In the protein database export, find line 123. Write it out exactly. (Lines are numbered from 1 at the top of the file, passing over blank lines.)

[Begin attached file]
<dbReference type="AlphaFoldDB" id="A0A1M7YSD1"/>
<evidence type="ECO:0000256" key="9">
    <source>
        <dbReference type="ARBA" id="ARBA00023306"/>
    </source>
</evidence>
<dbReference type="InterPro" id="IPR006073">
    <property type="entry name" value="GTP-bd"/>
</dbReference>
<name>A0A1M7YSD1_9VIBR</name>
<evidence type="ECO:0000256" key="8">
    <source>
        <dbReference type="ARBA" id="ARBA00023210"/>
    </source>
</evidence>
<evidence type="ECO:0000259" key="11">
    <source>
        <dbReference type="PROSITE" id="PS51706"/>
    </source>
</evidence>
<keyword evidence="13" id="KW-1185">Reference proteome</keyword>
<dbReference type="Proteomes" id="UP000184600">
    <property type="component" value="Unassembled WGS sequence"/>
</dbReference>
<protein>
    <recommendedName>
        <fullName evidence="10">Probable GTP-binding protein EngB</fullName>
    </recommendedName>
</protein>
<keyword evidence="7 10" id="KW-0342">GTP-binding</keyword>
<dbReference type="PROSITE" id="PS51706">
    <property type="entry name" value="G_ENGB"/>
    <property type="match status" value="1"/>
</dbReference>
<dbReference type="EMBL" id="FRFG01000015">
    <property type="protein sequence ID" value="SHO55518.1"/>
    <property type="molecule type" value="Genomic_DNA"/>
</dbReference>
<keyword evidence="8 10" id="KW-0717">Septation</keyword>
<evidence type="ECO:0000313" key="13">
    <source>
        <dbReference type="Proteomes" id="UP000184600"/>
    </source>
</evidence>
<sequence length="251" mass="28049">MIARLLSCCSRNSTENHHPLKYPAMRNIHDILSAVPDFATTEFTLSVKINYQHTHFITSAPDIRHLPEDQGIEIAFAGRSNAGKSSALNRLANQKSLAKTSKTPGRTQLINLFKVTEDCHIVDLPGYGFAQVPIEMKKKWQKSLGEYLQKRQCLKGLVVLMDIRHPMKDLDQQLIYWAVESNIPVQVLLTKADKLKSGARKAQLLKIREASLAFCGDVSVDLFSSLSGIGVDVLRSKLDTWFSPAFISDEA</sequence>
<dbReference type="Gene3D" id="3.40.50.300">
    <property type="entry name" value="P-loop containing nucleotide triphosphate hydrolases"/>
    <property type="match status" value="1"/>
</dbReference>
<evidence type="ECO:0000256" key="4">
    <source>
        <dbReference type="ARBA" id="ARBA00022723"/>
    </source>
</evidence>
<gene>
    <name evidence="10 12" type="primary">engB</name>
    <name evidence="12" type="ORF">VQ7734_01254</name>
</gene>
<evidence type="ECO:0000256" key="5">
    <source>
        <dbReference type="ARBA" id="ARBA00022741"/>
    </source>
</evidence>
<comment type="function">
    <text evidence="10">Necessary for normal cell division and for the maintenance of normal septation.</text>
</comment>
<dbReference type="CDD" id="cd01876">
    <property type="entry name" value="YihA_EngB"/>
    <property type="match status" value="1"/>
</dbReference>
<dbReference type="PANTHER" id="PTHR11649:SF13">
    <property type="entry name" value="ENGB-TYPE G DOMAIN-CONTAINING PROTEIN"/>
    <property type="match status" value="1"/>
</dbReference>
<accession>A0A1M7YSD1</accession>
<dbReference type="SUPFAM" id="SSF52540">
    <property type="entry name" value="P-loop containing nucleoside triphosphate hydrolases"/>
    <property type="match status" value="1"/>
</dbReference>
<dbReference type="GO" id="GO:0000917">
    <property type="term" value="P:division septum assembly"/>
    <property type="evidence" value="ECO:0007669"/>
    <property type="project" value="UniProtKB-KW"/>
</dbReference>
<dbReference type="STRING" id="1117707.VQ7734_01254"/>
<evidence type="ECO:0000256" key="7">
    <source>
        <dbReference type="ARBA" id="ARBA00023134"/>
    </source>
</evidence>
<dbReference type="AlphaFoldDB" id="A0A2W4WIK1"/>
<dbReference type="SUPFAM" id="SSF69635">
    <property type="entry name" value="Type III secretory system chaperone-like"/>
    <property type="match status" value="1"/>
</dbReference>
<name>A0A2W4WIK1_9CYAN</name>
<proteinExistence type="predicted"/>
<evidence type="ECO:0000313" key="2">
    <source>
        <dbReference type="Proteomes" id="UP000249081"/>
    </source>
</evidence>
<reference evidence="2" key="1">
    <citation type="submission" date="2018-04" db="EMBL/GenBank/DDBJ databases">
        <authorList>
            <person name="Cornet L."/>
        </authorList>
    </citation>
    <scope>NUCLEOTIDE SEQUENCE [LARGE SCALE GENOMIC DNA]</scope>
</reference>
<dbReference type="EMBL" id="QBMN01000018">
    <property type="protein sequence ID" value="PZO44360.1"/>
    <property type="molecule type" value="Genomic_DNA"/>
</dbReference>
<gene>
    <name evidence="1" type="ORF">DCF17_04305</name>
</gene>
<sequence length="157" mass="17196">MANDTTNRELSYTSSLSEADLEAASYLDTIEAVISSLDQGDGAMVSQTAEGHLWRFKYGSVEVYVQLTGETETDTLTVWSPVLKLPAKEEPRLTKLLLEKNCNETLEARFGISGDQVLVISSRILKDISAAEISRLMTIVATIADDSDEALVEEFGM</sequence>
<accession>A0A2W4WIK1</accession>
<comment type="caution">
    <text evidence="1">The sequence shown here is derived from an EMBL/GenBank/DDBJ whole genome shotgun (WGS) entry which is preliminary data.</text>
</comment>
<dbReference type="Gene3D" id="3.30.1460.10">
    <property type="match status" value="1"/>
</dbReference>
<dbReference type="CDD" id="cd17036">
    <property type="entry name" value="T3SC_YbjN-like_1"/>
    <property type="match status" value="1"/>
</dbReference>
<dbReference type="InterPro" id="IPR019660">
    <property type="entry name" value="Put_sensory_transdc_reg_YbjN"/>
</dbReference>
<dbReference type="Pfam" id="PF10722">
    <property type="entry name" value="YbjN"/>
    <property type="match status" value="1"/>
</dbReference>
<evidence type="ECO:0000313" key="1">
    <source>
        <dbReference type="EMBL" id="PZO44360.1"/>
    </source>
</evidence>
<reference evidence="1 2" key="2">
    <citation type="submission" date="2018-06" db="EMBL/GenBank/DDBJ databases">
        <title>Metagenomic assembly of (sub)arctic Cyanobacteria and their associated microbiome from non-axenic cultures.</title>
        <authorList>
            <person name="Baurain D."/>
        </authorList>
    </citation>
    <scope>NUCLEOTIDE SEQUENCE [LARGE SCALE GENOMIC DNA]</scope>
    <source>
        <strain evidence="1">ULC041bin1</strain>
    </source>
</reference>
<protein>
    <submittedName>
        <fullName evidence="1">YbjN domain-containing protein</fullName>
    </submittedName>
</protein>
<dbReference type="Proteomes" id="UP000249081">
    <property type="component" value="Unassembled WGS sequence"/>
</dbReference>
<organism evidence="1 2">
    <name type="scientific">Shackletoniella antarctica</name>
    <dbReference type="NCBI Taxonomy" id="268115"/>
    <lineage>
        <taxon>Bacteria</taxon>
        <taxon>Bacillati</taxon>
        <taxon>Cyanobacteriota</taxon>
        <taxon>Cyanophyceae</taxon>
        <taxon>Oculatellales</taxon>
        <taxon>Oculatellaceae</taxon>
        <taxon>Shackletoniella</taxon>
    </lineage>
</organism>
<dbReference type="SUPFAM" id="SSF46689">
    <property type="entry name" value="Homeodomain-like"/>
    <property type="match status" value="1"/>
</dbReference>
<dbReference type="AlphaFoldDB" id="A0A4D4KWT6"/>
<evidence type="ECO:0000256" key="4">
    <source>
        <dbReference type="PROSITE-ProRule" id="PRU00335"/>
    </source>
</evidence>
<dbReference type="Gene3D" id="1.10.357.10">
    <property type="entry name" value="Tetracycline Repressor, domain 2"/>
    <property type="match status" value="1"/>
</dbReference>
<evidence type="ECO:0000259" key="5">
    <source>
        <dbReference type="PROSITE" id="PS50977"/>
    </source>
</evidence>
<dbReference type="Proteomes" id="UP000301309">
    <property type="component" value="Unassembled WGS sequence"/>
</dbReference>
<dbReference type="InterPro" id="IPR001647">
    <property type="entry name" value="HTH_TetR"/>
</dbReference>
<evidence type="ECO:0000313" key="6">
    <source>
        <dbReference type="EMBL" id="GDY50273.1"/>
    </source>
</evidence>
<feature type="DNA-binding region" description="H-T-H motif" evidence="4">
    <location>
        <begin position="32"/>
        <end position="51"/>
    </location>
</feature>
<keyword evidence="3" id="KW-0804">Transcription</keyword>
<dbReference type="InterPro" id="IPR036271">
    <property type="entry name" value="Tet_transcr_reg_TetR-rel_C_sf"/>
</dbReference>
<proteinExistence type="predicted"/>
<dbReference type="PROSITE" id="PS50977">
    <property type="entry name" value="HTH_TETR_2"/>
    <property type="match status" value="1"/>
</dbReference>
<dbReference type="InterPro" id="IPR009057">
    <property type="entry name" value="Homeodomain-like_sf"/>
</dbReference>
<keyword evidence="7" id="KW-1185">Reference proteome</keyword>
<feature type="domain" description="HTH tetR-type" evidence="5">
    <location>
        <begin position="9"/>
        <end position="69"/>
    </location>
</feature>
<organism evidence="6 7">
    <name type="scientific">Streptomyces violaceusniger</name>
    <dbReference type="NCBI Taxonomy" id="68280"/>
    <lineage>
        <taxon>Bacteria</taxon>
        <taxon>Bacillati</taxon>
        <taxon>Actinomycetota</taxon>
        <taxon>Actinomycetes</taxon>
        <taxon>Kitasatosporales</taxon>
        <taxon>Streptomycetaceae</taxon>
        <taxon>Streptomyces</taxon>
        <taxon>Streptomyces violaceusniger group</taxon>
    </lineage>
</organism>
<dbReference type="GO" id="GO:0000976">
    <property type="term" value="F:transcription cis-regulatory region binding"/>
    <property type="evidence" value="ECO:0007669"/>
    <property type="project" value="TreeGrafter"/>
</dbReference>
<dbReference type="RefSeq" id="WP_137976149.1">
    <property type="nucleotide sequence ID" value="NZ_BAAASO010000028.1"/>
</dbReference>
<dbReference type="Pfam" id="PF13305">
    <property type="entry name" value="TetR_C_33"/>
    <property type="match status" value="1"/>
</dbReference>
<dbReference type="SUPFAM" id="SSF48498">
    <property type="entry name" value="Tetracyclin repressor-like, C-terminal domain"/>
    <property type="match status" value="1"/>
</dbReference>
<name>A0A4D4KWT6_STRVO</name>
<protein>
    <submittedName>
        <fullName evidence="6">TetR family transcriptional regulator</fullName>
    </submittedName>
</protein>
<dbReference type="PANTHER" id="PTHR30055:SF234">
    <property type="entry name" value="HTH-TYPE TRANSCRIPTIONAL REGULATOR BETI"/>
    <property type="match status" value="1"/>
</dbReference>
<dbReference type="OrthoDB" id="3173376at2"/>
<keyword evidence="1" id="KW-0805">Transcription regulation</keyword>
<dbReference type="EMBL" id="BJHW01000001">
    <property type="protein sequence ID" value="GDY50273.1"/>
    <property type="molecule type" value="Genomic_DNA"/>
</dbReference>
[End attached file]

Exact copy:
<dbReference type="Gene3D" id="3.30.1460.10">